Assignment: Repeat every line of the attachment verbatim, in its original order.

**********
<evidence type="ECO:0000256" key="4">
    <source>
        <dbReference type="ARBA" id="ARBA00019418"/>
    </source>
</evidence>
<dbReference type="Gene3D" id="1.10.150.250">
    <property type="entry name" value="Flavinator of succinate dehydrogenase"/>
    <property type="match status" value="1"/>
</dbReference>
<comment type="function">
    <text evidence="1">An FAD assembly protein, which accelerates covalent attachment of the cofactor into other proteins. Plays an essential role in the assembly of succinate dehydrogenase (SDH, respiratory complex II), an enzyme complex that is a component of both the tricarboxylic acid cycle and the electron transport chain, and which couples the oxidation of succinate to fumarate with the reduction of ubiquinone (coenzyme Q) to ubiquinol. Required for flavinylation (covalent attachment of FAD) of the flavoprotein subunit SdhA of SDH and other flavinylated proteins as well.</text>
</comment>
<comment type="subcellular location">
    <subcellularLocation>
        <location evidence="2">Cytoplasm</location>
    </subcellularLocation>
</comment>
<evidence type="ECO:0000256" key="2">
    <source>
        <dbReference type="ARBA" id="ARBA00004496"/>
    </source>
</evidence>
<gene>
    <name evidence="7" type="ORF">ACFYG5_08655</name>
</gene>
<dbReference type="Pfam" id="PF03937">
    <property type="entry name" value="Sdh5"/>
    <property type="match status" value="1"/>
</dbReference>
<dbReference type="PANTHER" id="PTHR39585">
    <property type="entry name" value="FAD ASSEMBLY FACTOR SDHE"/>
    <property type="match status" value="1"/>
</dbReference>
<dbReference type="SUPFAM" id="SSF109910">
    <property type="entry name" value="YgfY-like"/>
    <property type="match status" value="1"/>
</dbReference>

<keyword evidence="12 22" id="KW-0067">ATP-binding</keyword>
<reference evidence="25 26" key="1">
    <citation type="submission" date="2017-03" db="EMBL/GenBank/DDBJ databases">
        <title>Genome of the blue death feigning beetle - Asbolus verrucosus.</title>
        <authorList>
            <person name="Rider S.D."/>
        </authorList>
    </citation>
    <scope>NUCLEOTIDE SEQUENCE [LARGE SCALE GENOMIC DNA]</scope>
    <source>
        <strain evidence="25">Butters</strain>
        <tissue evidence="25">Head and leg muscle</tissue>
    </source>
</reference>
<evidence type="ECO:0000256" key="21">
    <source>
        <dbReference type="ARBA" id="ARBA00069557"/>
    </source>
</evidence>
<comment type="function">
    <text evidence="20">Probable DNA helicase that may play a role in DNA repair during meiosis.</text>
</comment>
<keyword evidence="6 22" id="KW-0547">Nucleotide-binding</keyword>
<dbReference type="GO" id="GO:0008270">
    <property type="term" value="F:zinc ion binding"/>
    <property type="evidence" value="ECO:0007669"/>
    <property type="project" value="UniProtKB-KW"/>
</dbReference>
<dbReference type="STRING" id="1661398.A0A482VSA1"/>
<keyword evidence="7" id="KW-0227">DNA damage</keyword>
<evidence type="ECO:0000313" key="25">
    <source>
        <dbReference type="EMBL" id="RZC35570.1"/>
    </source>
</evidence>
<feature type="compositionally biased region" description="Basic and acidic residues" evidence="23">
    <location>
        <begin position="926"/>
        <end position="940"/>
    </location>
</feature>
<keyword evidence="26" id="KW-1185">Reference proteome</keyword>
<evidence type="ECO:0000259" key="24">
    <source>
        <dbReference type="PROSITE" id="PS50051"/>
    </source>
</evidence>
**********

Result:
<evidence type="ECO:0000256" key="4">
    <source>
        <dbReference type="ARBA" id="ARBA00019418"/>
    </source>
</evidence>
<dbReference type="Gene3D" id="1.10.150.250">
    <property type="entry name" value="Flavinator of succinate dehydrogenase"/>
    <property type="match status" value="1"/>
</dbReference>
<comment type="function">
    <text evidence="1">An FAD assembly protein, which accelerates covalent attachment of the cofactor into other proteins. Plays an essential role in the assembly of succinate dehydrogenase (SDH, respiratory complex II), an enzyme complex that is a component of both the tricarboxylic acid cycle and the electron transport chain, and which couples the oxidation of succinate to fumarate with the reduction of ubiquinone (coenzyme Q) to ubiquinol. Required for flavinylation (covalent attachment of FAD) of the flavoprotein subunit SdhA of SDH and other flavinylated proteins as well.</text>
</comment>
<comment type="subcellular location">
    <subcellularLocation>
        <location evidence="2">Cytoplasm</location>
    </subcellularLocation>
</comment>
<evidence type="ECO:0000256" key="2">
    <source>
        <dbReference type="ARBA" id="ARBA00004496"/>
    </source>
</evidence>
<gene>
    <name evidence="7" type="ORF">ACFYG5_08655</name>
</gene>
<dbReference type="Pfam" id="PF03937">
    <property type="entry name" value="Sdh5"/>
    <property type="match status" value="1"/>
</dbReference>
<dbReference type="PANTHER" id="PTHR39585">
    <property type="entry name" value="FAD ASSEMBLY FACTOR SDHE"/>
    <property type="match status" value="1"/>
</dbReference>
<dbReference type="SUPFAM" id="SSF109910">
    <property type="entry name" value="YgfY-like"/>
    <property type="match status" value="1"/>
</dbReference>

<keyword evidence="12 22" id="KW-0067">ATP-binding</keyword>
<reference evidence="25 26" key="1">
    <citation type="submission" date="2017-03" db="EMBL/GenBank/DDBJ databases">
        <title>Genome of the blue death feigning beetle - Asbolus verrucosus.</title>
        <authorList>
            <person name="Rider S.D."/>
        </authorList>
    </citation>
    <scope>NUCLEOTIDE SEQUENCE [LARGE SCALE GENOMIC DNA]</scope>
    <source>
        <strain evidence="25">Butters</strain>
        <tissue evidence="25">Head and leg muscle</tissue>
    </source>
</reference>
<evidence type="ECO:0000256" key="21">
    <source>
        <dbReference type="ARBA" id="ARBA00069557"/>
    </source>
</evidence>
<comment type="function">
    <text evidence="20">Probable DNA helicase that may play a role in DNA repair during meiosis.</text>
</comment>
<keyword evidence="6 22" id="KW-0547">Nucleotide-binding</keyword>
<dbReference type="GO" id="GO:0008270">
    <property type="term" value="F:zinc ion binding"/>
    <property type="evidence" value="ECO:0007669"/>
    <property type="project" value="UniProtKB-KW"/>
</dbReference>
<dbReference type="STRING" id="1661398.A0A482VSA1"/>
<keyword evidence="7" id="KW-0227">DNA damage</keyword>
<evidence type="ECO:0000313" key="25">
    <source>
        <dbReference type="EMBL" id="RZC35570.1"/>
    </source>
</evidence>
<feature type="compositionally biased region" description="Basic and acidic residues" evidence="23">
    <location>
        <begin position="926"/>
        <end position="940"/>
    </location>
</feature>
<keyword evidence="26" id="KW-1185">Reference proteome</keyword>
<evidence type="ECO:0000259" key="24">
    <source>
        <dbReference type="PROSITE" id="PS50051"/>
    </source>
</evidence>